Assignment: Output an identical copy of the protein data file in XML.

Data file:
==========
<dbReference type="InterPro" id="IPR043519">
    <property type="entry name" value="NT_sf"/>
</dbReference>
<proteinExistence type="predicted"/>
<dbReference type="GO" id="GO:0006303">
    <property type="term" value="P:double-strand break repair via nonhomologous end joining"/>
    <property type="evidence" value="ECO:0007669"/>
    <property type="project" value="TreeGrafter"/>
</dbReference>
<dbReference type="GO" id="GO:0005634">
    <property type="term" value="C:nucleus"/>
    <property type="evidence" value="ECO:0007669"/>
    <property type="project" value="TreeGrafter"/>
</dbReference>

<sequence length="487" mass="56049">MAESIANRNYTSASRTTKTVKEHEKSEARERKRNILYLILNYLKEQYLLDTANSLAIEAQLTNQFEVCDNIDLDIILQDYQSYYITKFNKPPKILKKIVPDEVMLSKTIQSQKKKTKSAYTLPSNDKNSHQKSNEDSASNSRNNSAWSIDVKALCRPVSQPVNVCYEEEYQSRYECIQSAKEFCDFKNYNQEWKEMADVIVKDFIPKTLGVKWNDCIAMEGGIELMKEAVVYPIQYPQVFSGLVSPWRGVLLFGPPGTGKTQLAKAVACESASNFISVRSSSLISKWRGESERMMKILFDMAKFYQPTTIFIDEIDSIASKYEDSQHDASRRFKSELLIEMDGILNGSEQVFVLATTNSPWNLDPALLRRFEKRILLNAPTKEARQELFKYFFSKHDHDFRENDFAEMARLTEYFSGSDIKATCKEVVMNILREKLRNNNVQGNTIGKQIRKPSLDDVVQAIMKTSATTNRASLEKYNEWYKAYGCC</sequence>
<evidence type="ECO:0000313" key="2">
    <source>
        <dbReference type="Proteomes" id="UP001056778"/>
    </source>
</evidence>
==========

<dbReference type="InterPro" id="IPR043519">
    <property type="entry name" value="NT_sf"/>
</dbReference>
<proteinExistence type="predicted"/>
<dbReference type="GO" id="GO:0006303">
    <property type="term" value="P:double-strand break repair via nonhomologous end joining"/>
    <property type="evidence" value="ECO:0007669"/>
    <property type="project" value="TreeGrafter"/>
</dbReference>
<dbReference type="GO" id="GO:0005634">
    <property type="term" value="C:nucleus"/>
    <property type="evidence" value="ECO:0007669"/>
    <property type="project" value="TreeGrafter"/>
</dbReference>

<sequence length="487" mass="56049">MAESIANRNYTSASRTTKTVKEHEKSEARERKRNILYLILNYLKEQYLLDTANSLAIEAQLTNQFEVCDNIDLDIILQDYQSYYITKFNKPPKILKKIVPDEVMLSKTIQSQKKKTKSAYTLPSNDKNSHQKSNEDSASNSRNNSAWSIDVKALCRPVSQPVNVCYEEEYQSRYECIQSAKEFCDFKNYNQEWKEMADVIVKDFIPKTLGVKWNDCIAMEGGIELMKEAVVYPIQYPQVFSGLVSPWRGVLLFGPPGTGKTQLAKAVACESASNFISVRSSSLISKWRGESERMMKILFDMAKFYQPTTIFIDEIDSIASKYEDSQHDASRRFKSELLIEMDGILNGSEQVFVLATTNSPWNLDPALLRRFEKRILLNAPTKEARQELFKYFFSKHDHDFRENDFAEMARLTEYFSGSDIKATCKEVVMNILREKLRNNNVQGNTIGKQIRKPSLDDVVQAIMKTSATTNRASLEKYNEWYKAYGCC</sequence>
<evidence type="ECO:0000313" key="2">
    <source>
        <dbReference type="Proteomes" id="UP001056778"/>
    </source>
</evidence>